Then, one day when we were out at a practice jobsite, I started to notice something. I started to notice that when I am asking questions—things that I assume are probably related to basic things that everyone else must know already—all my peers would quietly stop what they were doing, lean in or come closer and listen attentively to whatever the instructor or his assistant were explaining or showing. And I also saw that their faces would show the same expression of “Ohhh…Now I see!” that I was more outwardly expressing. That caught my attention, because that’s when I started to recognize that my classmates perhaps didn’t know everything already, like I had supposed from their demeanor. And perhaps somewhere within, they could be feeling the same thing as me, but somehow not expressing it and not really asking questions. Why is that? I wondered.
Reflecting on it, brought me to reflect on myself, and then I saw something that I have probably experienced in myself on many occasions. It is a subtle layer of thought that the mind wears, the thought of “I should know that already.” Such a small and simple thought can carry a lot along with it. To begin with, it is based on a certain expectation…that could be an expectation we think society has for us, or one that we ourselves have created. This is pure speculation, but if I put myself in the shoes of one of my classmates, I think that, just in the simple fact that this field relates to something I would have previous knowledge or experience in, even if it is not exactly the same thing, I might feel that I should in some sense know already, be able to do already, understand already, be already…which is nothing different from something that I can perceive happening within myself, albeit in different situations and contexts.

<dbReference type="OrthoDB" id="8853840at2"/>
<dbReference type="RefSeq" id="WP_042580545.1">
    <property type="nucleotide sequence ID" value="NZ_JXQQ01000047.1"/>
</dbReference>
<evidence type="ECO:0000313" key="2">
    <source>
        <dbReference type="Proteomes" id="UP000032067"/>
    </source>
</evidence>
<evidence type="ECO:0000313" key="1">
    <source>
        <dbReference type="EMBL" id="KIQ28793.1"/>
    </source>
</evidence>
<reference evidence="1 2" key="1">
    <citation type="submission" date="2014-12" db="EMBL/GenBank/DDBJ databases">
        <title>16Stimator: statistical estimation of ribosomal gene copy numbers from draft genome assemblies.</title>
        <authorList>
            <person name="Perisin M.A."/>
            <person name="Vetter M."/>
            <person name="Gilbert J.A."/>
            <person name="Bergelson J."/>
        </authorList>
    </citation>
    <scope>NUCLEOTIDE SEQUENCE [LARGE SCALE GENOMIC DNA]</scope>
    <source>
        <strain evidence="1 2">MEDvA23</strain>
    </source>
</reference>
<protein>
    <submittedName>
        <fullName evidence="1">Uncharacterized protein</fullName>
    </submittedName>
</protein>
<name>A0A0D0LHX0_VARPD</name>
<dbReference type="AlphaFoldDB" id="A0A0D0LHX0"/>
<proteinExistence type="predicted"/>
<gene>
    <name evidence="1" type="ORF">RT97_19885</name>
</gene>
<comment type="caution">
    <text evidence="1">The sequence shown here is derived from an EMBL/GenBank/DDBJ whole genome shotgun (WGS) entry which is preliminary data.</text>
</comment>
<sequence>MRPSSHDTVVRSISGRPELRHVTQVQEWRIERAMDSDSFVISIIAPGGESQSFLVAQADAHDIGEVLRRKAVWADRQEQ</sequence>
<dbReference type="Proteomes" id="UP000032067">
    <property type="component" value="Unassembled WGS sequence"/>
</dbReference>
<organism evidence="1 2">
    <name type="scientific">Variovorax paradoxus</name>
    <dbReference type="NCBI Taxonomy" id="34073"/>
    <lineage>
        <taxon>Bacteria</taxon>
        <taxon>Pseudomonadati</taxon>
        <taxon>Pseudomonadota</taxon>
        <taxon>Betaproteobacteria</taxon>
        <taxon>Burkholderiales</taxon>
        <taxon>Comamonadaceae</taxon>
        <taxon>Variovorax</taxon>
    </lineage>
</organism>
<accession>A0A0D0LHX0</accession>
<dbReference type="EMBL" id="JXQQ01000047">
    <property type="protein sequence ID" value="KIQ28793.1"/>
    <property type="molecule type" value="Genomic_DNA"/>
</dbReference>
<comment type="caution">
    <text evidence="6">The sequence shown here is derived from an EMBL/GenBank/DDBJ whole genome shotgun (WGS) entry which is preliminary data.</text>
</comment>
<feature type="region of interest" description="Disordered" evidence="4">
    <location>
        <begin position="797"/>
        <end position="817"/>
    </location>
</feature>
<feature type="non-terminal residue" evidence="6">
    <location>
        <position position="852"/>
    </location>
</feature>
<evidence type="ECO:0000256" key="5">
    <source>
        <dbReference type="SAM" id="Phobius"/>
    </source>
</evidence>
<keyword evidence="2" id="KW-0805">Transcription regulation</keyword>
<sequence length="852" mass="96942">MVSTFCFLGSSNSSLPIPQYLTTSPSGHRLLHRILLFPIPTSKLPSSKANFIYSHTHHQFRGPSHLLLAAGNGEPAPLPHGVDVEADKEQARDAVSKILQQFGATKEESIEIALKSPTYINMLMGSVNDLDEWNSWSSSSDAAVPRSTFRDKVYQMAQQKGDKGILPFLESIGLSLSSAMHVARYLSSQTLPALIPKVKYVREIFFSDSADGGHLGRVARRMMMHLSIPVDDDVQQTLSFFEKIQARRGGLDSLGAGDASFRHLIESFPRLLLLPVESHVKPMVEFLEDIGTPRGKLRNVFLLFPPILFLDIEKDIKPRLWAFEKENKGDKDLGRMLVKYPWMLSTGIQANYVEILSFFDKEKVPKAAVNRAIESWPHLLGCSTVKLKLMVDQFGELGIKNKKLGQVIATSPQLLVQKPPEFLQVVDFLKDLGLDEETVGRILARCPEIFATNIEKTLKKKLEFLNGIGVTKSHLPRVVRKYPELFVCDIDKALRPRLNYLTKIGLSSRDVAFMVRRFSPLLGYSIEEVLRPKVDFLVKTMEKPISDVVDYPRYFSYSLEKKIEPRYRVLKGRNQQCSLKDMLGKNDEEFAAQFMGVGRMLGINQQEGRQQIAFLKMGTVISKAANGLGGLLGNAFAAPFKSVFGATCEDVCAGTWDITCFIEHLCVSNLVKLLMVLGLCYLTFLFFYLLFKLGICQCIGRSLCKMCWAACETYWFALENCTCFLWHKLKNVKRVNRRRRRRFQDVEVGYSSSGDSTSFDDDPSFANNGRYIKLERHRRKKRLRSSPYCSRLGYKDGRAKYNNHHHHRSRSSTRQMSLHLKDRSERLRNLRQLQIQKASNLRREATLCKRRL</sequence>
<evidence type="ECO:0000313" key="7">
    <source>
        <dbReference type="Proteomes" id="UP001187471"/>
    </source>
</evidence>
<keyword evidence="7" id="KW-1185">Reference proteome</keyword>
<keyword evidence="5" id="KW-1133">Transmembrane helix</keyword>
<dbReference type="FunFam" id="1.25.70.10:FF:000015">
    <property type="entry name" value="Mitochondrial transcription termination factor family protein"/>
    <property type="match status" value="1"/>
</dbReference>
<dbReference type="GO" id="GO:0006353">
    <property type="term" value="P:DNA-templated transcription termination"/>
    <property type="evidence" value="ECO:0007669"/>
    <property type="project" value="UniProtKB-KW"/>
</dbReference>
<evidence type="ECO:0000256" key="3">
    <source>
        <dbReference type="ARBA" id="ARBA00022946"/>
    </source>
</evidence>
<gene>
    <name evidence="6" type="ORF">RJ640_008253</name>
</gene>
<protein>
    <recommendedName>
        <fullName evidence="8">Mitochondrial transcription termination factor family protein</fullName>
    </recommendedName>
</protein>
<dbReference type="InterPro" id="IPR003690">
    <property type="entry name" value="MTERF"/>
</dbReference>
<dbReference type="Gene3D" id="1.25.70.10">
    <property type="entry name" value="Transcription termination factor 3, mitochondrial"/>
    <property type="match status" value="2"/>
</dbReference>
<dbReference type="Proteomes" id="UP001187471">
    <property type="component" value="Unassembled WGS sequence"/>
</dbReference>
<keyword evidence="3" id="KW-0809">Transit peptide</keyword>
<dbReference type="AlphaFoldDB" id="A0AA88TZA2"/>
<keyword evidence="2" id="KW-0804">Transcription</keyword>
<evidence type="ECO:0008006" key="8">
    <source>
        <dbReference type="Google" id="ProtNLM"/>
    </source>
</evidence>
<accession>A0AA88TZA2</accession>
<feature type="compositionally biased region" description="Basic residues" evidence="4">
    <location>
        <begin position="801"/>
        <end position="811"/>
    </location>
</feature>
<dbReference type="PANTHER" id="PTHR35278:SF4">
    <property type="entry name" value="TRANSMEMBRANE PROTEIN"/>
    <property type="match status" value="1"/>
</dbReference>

In fact, when I am in a similar situation, whether conscious of it or not, I may incidentally be trying to give that impression to others or represent myself that way. The unfortunate part is that because of that little sheer layer of that thought resting over the mind, even if it is only the slightest wish for that “already” part, growth and learning can become stunted, and passion and urgency can be dampened…which in turn makes it more difficult to open myself up—without inhibitions—to really take in and receive something new. Taking a step back and seeing it, well it seems silly for me to get in my own way like that, over such an unrealistic expectation that is nothing more than an invisible notion…but that little thought or view can slip over the mind in such a smooth way that it can be hard to catch. And at the same time, it stands firmly as an obstacle to the “beginner’s mind.”